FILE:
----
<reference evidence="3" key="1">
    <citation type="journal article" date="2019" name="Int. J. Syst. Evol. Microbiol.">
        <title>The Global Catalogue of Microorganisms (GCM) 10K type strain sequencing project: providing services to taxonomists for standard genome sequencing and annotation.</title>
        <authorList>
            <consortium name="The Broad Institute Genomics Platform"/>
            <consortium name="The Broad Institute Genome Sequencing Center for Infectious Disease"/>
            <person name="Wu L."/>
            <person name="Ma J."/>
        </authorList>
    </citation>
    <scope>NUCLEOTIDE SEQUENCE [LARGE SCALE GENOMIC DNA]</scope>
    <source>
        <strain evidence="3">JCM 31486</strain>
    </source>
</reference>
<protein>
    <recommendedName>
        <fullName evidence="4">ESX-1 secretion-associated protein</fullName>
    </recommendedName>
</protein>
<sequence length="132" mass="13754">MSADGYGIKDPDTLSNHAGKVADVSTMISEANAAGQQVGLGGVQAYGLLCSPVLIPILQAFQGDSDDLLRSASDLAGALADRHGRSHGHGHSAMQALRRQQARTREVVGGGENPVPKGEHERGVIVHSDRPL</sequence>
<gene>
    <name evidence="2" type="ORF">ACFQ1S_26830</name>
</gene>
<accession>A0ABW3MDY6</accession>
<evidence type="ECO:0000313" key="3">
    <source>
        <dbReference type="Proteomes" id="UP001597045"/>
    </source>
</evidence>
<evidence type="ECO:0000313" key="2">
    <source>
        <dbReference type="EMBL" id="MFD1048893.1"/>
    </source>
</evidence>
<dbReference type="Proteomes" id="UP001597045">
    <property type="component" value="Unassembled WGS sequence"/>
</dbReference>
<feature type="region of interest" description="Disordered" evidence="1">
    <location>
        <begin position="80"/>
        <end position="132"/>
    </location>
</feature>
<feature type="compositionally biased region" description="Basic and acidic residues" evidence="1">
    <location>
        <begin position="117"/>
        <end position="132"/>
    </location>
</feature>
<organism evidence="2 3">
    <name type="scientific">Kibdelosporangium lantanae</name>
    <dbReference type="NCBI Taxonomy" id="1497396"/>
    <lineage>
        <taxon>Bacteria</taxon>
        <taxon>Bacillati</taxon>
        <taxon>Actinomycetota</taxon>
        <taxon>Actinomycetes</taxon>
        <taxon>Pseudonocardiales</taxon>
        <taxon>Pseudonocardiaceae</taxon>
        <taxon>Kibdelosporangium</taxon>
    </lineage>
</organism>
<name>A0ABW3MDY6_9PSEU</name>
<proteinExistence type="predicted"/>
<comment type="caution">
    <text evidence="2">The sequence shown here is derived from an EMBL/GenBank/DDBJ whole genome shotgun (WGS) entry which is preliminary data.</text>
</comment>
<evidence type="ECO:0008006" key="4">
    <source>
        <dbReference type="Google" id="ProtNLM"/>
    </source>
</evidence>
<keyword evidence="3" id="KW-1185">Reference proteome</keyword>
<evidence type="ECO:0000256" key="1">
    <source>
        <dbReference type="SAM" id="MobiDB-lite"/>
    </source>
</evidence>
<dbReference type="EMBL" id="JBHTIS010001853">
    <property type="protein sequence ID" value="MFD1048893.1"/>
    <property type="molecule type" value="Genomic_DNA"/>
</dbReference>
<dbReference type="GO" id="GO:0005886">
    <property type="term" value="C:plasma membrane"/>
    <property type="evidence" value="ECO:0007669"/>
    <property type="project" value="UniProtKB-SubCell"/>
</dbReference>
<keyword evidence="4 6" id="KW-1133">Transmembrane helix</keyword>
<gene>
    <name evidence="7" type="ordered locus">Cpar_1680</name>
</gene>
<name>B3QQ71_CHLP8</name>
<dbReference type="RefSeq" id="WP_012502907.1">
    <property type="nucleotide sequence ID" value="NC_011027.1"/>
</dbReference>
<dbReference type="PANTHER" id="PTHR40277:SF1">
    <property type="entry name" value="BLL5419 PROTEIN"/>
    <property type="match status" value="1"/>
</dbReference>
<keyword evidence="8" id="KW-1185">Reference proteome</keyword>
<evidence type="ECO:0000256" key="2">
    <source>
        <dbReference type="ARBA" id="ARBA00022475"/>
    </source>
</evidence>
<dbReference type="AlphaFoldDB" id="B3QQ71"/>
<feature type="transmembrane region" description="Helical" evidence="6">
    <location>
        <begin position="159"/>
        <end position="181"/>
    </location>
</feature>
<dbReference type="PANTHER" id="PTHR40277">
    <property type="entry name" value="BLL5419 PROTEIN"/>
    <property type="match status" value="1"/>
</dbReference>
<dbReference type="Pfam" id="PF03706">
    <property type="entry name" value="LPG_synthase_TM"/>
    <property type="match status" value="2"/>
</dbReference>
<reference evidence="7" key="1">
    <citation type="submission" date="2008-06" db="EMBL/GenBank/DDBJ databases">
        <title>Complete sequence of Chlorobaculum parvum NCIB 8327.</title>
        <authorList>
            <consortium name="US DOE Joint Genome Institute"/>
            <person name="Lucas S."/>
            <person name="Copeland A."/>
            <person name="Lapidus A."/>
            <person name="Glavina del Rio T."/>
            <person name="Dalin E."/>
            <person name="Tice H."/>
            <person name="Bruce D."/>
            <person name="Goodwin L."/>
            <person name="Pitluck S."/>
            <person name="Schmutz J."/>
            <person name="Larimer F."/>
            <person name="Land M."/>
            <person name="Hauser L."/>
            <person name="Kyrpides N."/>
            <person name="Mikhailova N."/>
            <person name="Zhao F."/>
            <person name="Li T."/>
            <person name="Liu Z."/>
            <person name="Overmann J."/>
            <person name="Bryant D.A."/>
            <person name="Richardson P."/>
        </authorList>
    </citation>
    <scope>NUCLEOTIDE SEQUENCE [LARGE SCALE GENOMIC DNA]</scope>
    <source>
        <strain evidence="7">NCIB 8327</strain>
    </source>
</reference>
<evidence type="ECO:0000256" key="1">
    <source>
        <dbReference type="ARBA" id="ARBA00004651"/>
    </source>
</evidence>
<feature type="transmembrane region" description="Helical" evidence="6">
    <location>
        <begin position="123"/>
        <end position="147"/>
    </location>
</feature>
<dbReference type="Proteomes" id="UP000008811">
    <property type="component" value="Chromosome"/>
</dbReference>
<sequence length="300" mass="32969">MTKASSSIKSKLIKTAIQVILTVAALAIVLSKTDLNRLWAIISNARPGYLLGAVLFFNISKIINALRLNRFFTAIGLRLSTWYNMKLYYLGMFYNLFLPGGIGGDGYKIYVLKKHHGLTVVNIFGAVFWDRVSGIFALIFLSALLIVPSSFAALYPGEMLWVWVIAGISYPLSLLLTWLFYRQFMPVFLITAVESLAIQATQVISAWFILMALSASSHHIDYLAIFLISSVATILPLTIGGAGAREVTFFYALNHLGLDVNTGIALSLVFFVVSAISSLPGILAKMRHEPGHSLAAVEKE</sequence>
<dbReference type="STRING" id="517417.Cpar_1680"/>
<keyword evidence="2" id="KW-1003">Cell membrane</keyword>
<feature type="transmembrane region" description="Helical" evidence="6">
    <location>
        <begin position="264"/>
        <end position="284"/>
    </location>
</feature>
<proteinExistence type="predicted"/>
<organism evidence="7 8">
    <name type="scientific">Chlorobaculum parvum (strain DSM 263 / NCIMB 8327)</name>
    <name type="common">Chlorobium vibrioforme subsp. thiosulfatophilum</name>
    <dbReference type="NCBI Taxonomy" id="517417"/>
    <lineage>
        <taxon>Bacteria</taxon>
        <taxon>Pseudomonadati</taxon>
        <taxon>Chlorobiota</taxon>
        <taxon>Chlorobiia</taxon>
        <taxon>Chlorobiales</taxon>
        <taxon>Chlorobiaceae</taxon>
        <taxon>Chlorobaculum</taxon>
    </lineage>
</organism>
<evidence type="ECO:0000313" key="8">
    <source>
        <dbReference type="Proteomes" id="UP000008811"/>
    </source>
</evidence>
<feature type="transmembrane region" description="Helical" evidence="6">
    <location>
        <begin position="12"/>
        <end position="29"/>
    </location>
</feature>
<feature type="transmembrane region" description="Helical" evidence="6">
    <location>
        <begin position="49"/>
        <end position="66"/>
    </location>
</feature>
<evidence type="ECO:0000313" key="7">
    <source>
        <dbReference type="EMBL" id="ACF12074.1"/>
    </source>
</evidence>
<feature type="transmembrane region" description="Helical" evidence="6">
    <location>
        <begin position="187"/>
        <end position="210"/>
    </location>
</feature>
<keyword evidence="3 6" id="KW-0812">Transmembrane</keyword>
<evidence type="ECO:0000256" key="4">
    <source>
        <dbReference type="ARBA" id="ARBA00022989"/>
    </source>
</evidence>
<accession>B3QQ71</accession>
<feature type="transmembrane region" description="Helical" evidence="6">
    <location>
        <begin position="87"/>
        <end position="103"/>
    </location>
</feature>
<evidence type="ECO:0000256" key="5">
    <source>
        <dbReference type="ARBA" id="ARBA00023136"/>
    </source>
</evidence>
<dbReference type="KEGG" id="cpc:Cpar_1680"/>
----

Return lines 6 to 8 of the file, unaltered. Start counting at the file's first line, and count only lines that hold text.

            <consortium name="The Broad Institute Genome Sequencing Center for Infectious Disease"/>
            <person name="Wu L."/>
            <person name="Ma J."/>